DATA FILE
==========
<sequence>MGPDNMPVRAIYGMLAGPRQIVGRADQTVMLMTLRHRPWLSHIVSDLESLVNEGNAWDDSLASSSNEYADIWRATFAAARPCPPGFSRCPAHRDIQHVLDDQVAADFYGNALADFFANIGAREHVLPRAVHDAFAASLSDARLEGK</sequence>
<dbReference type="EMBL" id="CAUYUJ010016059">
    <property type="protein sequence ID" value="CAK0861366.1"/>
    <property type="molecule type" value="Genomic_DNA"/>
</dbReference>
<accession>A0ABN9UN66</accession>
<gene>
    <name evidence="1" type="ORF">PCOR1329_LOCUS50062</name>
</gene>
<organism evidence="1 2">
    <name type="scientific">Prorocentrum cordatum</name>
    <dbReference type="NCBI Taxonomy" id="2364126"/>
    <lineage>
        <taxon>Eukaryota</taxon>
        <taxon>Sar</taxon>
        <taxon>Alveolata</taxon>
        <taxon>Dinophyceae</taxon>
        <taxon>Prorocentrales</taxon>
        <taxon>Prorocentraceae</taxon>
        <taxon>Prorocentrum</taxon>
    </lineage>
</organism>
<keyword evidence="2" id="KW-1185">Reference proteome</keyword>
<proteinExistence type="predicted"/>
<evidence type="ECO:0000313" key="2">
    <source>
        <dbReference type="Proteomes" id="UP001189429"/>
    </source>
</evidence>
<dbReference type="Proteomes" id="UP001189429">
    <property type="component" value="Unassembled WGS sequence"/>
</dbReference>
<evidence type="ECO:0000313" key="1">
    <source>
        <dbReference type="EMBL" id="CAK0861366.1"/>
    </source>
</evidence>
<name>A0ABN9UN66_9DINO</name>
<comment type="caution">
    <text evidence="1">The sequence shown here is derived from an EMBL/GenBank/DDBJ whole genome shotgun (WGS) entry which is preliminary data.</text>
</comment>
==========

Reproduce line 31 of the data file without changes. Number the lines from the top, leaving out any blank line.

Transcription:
    <property type="component" value="Unassembled WGS sequence"/>